1. Overview

In this tutorial, we’ll look at different ways to verify exceptions in a JUnit test.

2. Verifying Exceptions using @Test Annotation

Firstly, let’s see what the @Test annotation offers.

@Test has the expected attribute where we can define the expected Exception class:

@Test(expected = NullPointerException.class)
public void shouldThrowException() {
    throw new NullPointerException("Value is null");
}

Here, we’re defining the exception class on the @Test annotation.

However, further verifications aren’t possible with this option. For example, we can’t verify exception messages.

3. Verifying Exceptions using ExpectedException Rule

Secondly, we’ll look at the ExpectedException rule.

The ExpectedException rule lets us define both the exception class and exception message.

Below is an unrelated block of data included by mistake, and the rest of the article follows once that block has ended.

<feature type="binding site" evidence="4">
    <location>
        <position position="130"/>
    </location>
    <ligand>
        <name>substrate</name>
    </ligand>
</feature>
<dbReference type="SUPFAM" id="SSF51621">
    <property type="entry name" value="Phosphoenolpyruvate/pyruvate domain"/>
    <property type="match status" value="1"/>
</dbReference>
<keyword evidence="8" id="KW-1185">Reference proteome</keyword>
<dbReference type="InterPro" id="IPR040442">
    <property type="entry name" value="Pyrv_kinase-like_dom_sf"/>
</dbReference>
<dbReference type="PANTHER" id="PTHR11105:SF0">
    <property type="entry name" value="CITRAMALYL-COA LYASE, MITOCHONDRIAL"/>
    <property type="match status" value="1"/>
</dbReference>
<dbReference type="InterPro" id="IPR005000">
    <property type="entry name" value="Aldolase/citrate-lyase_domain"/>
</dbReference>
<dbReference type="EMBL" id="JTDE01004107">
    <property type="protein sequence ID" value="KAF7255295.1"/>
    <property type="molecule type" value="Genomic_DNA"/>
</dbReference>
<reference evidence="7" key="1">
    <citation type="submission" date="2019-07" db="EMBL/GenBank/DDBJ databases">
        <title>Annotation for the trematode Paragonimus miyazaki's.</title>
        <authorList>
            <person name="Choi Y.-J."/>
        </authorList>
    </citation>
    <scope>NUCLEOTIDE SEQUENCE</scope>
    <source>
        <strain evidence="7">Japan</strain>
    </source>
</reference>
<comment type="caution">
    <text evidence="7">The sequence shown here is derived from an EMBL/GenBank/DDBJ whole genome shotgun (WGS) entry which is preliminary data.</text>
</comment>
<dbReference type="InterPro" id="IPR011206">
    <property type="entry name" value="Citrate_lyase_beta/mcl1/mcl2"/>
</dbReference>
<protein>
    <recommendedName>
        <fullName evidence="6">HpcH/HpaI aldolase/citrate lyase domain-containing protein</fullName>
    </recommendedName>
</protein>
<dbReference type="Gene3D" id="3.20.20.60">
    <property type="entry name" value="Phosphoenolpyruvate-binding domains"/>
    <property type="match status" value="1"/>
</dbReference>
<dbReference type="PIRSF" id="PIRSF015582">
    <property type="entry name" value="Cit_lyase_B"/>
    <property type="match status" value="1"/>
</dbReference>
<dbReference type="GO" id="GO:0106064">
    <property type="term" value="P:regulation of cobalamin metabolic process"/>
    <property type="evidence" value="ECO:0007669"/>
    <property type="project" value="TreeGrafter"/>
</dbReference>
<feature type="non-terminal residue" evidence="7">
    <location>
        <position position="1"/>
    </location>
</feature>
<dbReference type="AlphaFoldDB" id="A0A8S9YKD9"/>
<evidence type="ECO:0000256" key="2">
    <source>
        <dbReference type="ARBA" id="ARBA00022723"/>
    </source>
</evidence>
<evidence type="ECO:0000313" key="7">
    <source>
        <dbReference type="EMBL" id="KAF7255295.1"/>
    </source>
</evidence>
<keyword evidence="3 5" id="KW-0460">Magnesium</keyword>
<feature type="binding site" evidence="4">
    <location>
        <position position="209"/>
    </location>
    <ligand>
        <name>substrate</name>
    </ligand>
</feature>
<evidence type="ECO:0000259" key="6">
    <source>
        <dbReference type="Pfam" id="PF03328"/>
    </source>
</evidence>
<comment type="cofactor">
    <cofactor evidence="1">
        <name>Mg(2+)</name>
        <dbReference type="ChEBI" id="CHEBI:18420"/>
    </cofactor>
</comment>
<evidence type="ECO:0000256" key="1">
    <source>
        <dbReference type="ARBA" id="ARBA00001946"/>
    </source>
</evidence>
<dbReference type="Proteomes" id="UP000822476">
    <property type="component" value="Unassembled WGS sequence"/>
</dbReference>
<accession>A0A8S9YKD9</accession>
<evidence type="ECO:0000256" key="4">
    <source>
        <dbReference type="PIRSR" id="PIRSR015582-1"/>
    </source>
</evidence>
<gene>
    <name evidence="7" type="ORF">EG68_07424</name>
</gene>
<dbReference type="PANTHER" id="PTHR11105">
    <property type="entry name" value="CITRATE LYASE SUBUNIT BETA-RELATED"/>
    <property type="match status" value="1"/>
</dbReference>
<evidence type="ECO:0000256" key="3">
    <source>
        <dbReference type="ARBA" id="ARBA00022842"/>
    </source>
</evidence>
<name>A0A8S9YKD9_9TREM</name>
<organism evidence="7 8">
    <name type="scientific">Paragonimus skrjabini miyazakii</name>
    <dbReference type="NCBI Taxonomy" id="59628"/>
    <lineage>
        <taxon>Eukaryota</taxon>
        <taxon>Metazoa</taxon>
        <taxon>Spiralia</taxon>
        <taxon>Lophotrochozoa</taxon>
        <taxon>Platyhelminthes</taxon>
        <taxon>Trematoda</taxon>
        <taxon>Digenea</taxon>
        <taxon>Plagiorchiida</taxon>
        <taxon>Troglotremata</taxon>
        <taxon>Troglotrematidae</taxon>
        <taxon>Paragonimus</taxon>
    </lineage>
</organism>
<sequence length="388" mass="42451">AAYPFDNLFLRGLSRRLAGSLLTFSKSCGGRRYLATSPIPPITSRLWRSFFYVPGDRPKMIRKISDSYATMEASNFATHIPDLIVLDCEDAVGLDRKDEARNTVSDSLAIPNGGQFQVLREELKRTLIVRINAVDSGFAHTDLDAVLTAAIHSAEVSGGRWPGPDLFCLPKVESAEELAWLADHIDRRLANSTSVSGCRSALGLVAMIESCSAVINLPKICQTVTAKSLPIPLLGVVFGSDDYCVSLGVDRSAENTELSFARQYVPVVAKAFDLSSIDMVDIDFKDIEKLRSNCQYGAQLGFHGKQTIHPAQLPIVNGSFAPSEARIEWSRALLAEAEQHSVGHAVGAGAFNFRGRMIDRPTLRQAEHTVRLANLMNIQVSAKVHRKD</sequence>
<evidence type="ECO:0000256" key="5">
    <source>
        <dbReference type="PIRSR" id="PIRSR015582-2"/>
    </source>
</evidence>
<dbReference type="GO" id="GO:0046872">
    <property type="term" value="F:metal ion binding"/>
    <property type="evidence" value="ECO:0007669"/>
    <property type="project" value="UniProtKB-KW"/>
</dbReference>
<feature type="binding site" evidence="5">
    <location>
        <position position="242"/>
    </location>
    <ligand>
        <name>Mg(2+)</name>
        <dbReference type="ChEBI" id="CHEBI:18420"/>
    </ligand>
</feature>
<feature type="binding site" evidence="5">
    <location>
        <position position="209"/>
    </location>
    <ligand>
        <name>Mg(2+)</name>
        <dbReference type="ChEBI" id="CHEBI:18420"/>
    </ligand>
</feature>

@Rule
public final ExpectedException thrown = ExpectedException.none();

@Test
public void shouldThrowException() {
    thrown.expect(NullPointerException.class);
    thrown.expectMessage("Value is null");

    throw new NullPointerException("Value is null");
}

Here, we’re specifying the exception class and the message inside the test method. Note that this approach provides additional functionality compared to @Test.

4. Verifying Exceptions using Try/Catch Block

Lastly, if we have custom requirements or don’t want to use other options, we can verify the exception type using a try/catch block.

@Test
public void shouldThrowException() {
    try {
        throw new NullPointerException("Value is null");
    } catch (Exception e) {
        if (!(e instanceof NullPointerException)) {
            fail("Unexpected exception");
        }
    }

    fail("Should have thrown exception");
}

Here, we’re specifying our expected exception in the catch clause.

5. Summary

In this tutorial, we have explored different ways to verify exceptions in a JUnit test.

Finally, check out the source code for all samples over on Github.

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